The Stud, a gay bar and performance space in San Francisco’s South of Market neighborhood, turned 50 in 2016. But, it was also in the news that year for another reason: The owner was calling it quits after a new landlord upped the rent by nearly $6000 — from $3800 a month to $9500. 

Lauryn D'Angelo

The Golden State Warriors are rolling, now. Last night they crushed the Portland Trailblazers in the first game of the Western Conference Finals. But, win or lose, the team is leaving for San Francisco next year. In the latest from Bounce, we're looking at how the Golden State Warriors organization is teaming up with local businesses like Oakland's Bakesale Betty to bring some East Bay flavor to the City.

Courtesy of Haben Girma

Haben Girma is a 31-year-old lawyer from Oakland. In 2013, she was named a Champion of Change by President Obama. In 2016, she was listed in Forbes Magazine’s 30 under 30, and it’s all because of her work in the disability community.

  On the Apr. 25, 2019 edition of Work with Marty Nemko, I speak with head of the Entrepreneurship Center at Ball State University, Mike Goldsby, on how to succeed in business with limited money and technical expertise.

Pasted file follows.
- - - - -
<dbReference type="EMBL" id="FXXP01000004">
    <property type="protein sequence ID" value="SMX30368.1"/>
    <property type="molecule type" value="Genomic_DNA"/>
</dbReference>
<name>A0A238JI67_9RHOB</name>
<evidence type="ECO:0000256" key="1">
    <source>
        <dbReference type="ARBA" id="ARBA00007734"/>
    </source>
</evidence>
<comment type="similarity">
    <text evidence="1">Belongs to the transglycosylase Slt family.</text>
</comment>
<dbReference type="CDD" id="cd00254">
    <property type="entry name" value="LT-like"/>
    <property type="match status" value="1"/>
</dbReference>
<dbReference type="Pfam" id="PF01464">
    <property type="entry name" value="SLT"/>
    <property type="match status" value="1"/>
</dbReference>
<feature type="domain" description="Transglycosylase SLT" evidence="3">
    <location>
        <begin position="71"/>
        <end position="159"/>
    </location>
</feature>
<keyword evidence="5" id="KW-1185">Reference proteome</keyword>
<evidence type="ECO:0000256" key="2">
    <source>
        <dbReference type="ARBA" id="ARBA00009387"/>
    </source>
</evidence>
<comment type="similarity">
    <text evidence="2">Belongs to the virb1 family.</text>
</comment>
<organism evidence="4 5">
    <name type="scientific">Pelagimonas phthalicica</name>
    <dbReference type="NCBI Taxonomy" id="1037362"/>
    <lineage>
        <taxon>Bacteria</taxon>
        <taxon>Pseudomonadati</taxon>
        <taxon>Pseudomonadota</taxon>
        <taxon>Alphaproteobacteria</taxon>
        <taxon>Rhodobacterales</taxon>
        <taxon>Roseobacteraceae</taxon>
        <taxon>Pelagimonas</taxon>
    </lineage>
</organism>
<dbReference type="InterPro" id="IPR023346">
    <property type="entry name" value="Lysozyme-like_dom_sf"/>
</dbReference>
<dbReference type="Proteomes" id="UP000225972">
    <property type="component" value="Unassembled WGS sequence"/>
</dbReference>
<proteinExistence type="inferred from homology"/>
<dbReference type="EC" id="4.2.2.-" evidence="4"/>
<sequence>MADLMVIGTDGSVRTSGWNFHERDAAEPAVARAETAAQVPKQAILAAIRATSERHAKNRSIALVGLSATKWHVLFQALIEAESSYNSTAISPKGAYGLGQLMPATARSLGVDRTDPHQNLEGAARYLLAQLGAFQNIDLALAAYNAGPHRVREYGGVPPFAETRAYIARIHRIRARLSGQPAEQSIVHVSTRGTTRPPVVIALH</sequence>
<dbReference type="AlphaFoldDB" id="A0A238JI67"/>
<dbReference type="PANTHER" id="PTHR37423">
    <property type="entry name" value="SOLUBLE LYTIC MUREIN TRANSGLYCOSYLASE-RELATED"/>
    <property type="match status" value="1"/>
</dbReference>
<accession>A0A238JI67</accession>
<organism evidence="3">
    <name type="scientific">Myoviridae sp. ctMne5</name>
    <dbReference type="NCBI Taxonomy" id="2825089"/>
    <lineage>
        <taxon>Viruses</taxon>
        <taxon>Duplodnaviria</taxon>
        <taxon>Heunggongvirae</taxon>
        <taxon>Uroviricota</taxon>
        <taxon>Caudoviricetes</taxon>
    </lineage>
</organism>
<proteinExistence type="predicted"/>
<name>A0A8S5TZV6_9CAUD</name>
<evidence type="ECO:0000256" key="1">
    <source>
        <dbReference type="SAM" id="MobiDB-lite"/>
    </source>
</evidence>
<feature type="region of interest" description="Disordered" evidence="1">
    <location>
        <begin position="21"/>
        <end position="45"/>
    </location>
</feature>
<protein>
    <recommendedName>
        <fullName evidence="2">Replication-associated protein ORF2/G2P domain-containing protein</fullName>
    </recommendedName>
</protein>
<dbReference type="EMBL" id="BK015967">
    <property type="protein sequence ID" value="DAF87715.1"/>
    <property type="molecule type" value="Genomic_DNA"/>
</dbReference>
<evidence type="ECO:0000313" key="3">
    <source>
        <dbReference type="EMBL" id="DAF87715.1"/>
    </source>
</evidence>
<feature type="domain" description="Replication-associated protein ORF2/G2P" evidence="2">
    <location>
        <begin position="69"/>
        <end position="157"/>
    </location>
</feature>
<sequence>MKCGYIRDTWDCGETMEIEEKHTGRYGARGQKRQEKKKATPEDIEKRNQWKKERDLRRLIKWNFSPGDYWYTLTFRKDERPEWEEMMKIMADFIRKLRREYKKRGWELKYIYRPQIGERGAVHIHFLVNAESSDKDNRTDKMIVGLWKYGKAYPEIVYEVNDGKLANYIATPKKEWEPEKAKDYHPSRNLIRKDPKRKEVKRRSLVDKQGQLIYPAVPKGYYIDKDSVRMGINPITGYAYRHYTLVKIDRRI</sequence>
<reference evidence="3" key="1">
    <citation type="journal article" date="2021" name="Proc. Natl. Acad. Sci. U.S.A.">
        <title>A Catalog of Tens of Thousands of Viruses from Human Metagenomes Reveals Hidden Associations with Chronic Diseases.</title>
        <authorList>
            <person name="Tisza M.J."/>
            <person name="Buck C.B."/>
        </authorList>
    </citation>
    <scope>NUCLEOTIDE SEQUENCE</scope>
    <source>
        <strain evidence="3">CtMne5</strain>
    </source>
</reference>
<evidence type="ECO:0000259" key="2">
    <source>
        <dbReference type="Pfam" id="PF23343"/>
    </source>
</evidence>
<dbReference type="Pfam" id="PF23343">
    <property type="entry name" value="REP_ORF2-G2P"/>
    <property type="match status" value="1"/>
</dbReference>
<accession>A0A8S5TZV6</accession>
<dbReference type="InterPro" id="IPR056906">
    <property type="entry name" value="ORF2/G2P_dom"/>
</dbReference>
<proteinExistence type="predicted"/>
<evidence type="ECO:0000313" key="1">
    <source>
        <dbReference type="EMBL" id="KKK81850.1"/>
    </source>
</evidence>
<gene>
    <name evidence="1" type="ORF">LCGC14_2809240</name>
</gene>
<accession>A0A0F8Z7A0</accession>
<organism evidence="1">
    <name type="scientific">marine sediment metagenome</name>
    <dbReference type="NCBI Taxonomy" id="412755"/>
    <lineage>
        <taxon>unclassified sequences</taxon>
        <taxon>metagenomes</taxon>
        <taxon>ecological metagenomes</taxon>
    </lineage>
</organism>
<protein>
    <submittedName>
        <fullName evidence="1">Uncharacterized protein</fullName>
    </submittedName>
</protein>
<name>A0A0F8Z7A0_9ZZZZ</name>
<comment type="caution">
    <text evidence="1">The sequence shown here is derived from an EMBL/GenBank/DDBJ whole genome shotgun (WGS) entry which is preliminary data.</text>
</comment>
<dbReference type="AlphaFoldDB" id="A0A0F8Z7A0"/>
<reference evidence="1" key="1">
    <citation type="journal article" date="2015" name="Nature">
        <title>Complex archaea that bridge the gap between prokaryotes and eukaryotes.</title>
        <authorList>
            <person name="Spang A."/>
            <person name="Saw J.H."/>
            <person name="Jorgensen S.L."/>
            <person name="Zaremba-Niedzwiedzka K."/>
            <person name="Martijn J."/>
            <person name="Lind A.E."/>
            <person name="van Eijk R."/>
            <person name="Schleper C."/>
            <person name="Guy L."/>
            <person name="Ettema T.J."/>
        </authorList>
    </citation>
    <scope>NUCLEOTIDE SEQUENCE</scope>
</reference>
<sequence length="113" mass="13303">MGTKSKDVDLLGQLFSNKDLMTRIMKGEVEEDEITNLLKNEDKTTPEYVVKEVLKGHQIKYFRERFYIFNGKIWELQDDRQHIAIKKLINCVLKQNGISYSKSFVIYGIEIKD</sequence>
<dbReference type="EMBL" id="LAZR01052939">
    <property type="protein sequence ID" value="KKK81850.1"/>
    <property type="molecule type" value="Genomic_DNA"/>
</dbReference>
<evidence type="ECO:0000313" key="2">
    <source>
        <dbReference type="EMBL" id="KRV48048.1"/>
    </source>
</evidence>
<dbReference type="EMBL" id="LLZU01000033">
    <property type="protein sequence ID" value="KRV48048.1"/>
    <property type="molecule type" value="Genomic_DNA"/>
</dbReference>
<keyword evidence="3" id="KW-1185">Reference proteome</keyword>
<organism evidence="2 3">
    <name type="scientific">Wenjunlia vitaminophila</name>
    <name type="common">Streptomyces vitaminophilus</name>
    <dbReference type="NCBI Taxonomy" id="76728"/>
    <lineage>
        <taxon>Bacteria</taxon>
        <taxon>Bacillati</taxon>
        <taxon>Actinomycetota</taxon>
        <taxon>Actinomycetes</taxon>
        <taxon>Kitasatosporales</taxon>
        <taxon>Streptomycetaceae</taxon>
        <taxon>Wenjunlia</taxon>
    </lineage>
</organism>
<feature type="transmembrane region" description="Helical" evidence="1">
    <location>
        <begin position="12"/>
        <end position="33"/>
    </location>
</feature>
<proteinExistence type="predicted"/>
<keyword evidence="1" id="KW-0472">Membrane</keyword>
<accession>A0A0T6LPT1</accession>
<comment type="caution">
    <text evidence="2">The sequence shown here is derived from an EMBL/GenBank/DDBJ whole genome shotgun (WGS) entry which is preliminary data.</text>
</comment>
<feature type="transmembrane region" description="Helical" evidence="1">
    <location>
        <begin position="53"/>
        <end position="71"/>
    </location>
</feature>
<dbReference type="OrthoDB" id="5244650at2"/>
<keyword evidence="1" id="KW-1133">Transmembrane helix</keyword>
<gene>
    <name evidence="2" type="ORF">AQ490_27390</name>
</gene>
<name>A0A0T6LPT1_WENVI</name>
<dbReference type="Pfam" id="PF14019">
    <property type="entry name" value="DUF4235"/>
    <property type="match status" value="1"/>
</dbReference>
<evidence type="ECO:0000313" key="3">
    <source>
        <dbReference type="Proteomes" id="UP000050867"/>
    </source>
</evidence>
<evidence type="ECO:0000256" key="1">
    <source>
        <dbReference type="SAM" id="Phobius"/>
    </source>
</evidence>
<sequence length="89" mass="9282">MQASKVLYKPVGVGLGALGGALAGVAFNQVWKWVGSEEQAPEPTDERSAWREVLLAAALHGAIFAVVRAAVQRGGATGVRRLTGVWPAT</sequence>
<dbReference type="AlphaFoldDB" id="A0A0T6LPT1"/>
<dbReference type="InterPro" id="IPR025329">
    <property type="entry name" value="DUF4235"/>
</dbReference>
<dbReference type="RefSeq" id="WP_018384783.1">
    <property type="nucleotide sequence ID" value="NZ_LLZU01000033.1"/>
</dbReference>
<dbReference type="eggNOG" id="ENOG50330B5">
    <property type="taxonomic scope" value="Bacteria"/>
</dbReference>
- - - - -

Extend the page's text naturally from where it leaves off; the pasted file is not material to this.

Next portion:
Saying goodbye to the Mission's Lucca Ravioli

Apr 18, 2019
Bo Walsh / KALW

In this Audiograph, we head to Lucca Ravioli, a San Francisco landmark since 1925. After being in business on the corner of 22nd and Valencia Streets for almost a century, the building went up for sale and the longtime Italian market & delicatessen is closing its doors. At the end of this month, the familiar hand painted signs on the storefront will be coming down.

Mickey Capper / KALW

More than 25,000 game developers descend on San Francisco for GDC, their annual conference. In an industry that is overwhelmingly male, women complain that the social environment at the conference doesn’t always feel professional.